How much did you practice in the beginning?

My dad made me practice an hour a day and at six years old that’s a lot. Every day when he’d get home from work he asked if I’d done my practicing and he always knew when I was lying. I hated to practice –– I loved playing, but I hated to practice. I practiced scales and double stops for an hour in the beginning. I played about three months before I learned my first real song. After about a year I could play about ten songs. When I was about nine, I got Mark O’Connor’s Championship Years CD and that’s when I really got inspired to learn all of that stuff. Before I knew it I couldn’t wait to get home from school to play. I’d play about two and a half or three hours a day. And my school work always came last. I practiced like that until I entered my last contest at Winfield in 1996. I entered Winfield on a whim and luckily I ended up winning, which was a complete surprise. 

What did you do after your contest phase?

Right after the Winfield contest, I got a job playing bluegrass with Valerie Smith and Liberty Pike.

Was it an easy switch over to bluegrass?

I had never listened to bluegrass fiddling so it was a big adjustment. I started listening to Stuart Duncan. I was about fifteen years old. The biggest change for me playing bluegrass was adjusting to how much less I had to play, because in a contest you’re trying to play as much as you know in three minutes and playing behind a vocal you have to really tone it down and play melody.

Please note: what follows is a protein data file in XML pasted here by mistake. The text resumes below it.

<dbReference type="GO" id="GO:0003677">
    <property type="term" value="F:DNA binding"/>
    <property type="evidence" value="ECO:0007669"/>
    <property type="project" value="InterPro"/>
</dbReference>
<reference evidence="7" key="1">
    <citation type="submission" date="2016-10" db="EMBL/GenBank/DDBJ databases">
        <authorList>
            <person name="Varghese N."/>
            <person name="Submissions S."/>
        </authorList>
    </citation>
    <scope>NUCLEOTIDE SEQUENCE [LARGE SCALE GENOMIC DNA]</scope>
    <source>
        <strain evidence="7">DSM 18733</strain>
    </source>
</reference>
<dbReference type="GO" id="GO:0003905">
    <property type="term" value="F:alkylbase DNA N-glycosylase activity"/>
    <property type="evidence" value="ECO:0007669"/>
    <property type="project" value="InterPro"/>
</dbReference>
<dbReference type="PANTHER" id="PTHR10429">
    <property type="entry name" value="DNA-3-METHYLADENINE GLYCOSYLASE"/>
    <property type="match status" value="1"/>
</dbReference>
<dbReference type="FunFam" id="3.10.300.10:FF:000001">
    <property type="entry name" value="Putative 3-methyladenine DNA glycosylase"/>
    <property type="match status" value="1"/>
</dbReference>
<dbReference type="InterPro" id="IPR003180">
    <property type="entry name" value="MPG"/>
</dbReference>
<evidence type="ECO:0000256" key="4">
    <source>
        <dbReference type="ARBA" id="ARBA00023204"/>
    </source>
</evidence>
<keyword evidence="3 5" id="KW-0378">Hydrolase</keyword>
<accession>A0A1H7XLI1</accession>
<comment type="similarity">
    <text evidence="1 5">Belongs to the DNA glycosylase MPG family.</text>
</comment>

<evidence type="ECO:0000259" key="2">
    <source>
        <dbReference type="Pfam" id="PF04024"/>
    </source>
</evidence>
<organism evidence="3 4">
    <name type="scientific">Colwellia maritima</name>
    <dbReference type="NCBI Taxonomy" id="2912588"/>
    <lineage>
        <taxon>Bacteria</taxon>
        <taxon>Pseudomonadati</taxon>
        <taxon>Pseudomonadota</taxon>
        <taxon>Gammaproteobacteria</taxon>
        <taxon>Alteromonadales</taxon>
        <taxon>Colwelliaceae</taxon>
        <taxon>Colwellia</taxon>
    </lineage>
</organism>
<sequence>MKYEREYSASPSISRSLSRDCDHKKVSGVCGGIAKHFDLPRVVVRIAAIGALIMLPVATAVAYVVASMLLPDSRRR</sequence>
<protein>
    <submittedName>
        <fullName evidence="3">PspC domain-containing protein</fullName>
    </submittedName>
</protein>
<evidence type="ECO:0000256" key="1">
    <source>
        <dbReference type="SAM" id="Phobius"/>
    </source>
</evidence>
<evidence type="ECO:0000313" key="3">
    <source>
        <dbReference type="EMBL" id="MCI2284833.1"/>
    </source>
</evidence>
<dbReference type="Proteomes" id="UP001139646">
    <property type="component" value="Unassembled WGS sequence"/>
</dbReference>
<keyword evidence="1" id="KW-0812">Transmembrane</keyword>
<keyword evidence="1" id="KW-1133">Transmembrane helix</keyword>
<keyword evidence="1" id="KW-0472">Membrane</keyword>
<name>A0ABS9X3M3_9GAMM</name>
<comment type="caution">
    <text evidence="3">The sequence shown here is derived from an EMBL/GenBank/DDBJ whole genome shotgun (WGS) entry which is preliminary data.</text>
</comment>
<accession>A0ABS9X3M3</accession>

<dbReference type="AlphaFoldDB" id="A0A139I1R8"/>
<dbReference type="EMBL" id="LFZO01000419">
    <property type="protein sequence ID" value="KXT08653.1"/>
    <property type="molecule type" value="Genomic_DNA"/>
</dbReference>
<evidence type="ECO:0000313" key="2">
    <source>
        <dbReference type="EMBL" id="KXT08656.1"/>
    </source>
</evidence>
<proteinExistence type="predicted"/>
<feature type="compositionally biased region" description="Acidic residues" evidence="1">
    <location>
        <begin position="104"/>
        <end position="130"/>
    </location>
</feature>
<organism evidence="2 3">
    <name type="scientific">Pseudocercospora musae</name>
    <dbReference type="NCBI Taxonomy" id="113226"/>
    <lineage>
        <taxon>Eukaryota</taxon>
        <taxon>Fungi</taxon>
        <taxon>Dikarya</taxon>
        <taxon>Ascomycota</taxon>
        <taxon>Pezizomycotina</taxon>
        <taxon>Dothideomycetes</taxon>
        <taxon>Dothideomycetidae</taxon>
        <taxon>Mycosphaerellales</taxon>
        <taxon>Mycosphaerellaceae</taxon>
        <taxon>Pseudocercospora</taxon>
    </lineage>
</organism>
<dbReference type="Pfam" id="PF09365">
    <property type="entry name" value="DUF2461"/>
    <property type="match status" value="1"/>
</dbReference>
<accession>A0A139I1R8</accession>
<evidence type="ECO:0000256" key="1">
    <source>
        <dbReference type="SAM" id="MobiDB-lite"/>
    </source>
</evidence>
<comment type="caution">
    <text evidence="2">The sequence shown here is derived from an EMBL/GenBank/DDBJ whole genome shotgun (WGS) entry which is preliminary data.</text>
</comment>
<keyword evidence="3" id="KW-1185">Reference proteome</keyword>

I didn’t listen a lot to the older bluegrass fiddlers like Benny Martin and Paul Warren until I met Ricky Skaggs. When I joined Ricky, I was playing beside Bobby Hicks, and listening to him, I realized there was a whole different world that I hadn’t even begun to scratch the surface of. It was the hardest thing for me to take a bluegrass solo on a singing number and play something besides a bunch of notes over the chords. But I loved learning how the older generation of fiddlers played songs and I loved bringing that into my own playing.

How did you get the job with Ricky?

I knew his guitar player at that time, Clay Hess, and it dawned on me to ask him if Ricky needed a fiddle player because Luke Bulla had left the band, so Clay put me in touch with Ricky’s bass player, Mark Fain, and he helped me get in touch with Ricky. I submitted a CD I had recently recorded and Ricky happened to have liked it and he invited me to Lexington, Kentucky, just to hang out with the band at a show. He ended up asking me to play on stage on a few numbers and then he offered me the job right on stage that night. At this point I was nineteen years old and I was in the process of filling out college applications but when the gig playing for Ricky came up, it was a no-brainer.


[For the full text of this interview, and the tune “Pig in a Pen” as played by Andy, purchase the Winter 06/07 issue of Fiddler Magazine!]

[Jack Tuttle performs and teaches fiddle in the San Francisco Bay Area. He is he author of nine instructional books, available at]

Photo: Aric Wilmunder